I think you're missing my point. A signed agreement does not prevent
anything for the evil-minded. At best it establishes the parameters
for damage control by Twitter (revoking access, banning, etc.), except
in this case Twitter won't have the forensics to determine who did the
damage.

On Aug 30, 5:44 pm, "M. Edward (Ed) Borasky" <zn...@borasky-
research.net> wrote:
> Try getting access to Site Streams without a signed agreement between  
> your organization and Twitter prohibiting such shenanigans. ;-)
>
> --
> M. Edward (Ed) Boraskyhttp://borasky-research.nethttp://twitter.com/znmeb
>
> "A mathematician is a device for turning coffee into theorems." - Paul Erdos
>
> Quoting Dewald Pretorius <dpr...@gmail.com>:
>
>
>
> > Ed,
>
> > Developer responsibilities and developer agreements mean absolutely
> > nothing to that person who wants to abuse users' DMs.
>
> > In fact, they will probably trick users to authorize their app with a
> > neat feature, and then in the background collect received and sent
> > DMs.
>
> > Twitter will not have the foggiest idea of which service it could be,
> > because they will have no record of API requests, or pattern of
> > requests, for received and sent DMs.
>
> > On Aug 30, 5:15 pm, "M. Edward (Ed) Borasky" <zn...@borasky-
> > research.net> wrote:
> >> Quoting Dewald Pretorius <dpr...@gmail.com>:
>
> >> > Here's another issue that probably needs to be considered.
>
> >> > It applies mostly to DMs, because people will tend to use DMs for
> >> > sensitive information, and would expect a certain level of privacy.
>
> >> > Right now, an OAuth authorized site can query a user's DMs and do with
> >> > that info what it likes. It could present privacy issues, but at least
> >> > you have an audit trail of the DM request by the authorized site in
> >> > your logs/system.
>
> >> > You lose that audit trail with Site Streams. The DMs are
> >> > indiscriminately distributed out to all OAuth authorized sites that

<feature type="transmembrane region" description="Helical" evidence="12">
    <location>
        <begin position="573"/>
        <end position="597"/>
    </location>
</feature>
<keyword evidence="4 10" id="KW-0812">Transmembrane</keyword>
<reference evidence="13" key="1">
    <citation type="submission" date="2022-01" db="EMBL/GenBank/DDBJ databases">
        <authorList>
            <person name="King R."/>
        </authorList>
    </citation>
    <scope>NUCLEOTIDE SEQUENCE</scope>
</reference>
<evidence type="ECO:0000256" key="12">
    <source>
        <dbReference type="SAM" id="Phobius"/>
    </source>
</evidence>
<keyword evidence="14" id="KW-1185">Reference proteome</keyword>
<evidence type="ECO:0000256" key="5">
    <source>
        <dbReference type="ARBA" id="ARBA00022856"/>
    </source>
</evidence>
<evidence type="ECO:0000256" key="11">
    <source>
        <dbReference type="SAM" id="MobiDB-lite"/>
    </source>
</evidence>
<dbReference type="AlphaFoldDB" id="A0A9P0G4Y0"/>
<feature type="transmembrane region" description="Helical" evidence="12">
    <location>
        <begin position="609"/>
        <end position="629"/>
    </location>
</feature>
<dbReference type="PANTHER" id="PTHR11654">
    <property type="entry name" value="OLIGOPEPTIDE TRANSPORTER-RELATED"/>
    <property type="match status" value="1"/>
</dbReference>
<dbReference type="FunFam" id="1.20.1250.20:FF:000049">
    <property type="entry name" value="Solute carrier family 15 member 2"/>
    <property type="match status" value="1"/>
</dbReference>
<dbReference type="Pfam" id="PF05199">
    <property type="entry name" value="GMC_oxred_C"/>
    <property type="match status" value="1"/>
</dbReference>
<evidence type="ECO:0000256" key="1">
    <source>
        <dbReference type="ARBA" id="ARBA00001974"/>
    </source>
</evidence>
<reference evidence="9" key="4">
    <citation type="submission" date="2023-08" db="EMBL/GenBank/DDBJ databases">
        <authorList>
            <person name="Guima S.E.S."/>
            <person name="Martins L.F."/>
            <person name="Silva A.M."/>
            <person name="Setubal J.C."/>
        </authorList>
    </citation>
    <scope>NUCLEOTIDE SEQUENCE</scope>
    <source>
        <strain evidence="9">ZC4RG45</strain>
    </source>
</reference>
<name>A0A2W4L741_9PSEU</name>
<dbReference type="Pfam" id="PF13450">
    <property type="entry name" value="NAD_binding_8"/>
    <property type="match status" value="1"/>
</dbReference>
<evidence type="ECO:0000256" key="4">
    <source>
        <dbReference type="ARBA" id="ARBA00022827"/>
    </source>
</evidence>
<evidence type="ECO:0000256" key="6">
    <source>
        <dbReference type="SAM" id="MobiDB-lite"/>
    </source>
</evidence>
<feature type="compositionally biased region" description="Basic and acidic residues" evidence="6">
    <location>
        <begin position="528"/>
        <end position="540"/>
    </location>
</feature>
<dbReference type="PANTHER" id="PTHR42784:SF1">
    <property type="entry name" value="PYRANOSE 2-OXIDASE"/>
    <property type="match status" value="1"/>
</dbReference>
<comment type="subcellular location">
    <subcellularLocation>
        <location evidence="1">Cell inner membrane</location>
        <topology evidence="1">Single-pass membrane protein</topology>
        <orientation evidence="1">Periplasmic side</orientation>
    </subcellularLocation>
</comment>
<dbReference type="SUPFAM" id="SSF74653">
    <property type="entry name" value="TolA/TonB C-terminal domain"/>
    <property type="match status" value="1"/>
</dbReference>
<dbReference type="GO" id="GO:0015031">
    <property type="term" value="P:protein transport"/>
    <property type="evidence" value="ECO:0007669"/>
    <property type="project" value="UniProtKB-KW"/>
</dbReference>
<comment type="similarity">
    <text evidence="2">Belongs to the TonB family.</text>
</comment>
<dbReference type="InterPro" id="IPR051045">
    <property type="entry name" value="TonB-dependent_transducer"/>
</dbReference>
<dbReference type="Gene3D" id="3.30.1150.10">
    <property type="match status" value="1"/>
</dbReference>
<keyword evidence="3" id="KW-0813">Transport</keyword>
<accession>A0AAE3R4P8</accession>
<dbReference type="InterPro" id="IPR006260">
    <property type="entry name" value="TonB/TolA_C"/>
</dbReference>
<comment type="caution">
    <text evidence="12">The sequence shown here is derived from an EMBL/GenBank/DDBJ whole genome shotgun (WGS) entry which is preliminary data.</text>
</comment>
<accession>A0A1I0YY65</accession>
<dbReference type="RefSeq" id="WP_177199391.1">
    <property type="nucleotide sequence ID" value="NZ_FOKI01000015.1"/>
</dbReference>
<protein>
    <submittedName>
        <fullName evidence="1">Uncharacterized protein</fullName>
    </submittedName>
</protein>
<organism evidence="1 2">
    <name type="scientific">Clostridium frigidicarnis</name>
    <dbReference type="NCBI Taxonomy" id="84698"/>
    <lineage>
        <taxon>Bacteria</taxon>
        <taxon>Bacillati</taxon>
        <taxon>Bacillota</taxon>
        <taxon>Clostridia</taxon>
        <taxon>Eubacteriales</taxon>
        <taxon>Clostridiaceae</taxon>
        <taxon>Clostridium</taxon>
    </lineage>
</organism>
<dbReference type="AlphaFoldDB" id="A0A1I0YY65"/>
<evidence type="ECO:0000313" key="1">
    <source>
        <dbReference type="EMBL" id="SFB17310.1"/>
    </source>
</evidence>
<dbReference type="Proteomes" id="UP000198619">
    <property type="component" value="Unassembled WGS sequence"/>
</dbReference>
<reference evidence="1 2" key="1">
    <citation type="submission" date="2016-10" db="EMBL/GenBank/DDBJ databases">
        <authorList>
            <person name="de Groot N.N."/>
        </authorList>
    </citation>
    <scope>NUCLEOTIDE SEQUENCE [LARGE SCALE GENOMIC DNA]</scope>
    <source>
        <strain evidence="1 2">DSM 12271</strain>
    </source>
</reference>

> >> > subscribe to the user's stream.
>
> >> > It may not seem like a big deal, because it's status quo minus the
> >> > audit trail. Until you're hit with a multi-million dollar class-action
> >> > lawsuit for indiscriminately distributing potentially sensitive
> >> > information. Then it is a big deal. It's not only the lawsuit, it's a
> >> > privacy PR disaster as well.
>
> >> Ayup - *Twitter* loses an audit trail - they can track sends / TCP  
> >> acknowledgements but have no idea what the receiver is doing with the  
> >> packets. The consuming site must maintain an audit trail, though, right?
>
> >> Something like this happened at Facebook when they changed their  
> >> developer TOS. Here's the wording they used:
>
> >> ?You must give users control over their data by posting a privacy  
> >> policy that explains what data you collect, and how you will use,  
> >> store, and/or transfer their data. You may cache data you receive from  
> >> the Facebook API in order to improve your application?s user  
> >> experience, but you should try to keep the data up to date. You will  
> >> delete all data you receive from us concerning a user if the user asks  
> >> you to do so, and will provide a mechanism for users to make such a  
> >> request.?
>
> >> I'm assuming Twitter will want to do something similar, and I'd think  
> >> it would also include honoring the "delete" messages that come down  
> >> the streams. That could be *very* interesting if the service was doing  
> >> indexing. ;-)
> >> --
> >> M. Edward (Ed) Boraskyhttp://borasky-research.nethttp://twitter.com/znmeb
>
> >> "A mathematician is a device for turning coffee into theorems." - Paul 
> >> Erdos
>
> > --
> > Twitter developer documentation and resources:http://dev.twitter.com/doc
> > API updates via Twitter:http://twitter.com/twitterapi
> > Issues/Enhancements Tracker:http://code.google.com/p/twitter-api/issues/list
> > Change your membership to this group:  
> >http://groups.google.com/group/twitter-development-talk?hl=en

-- 
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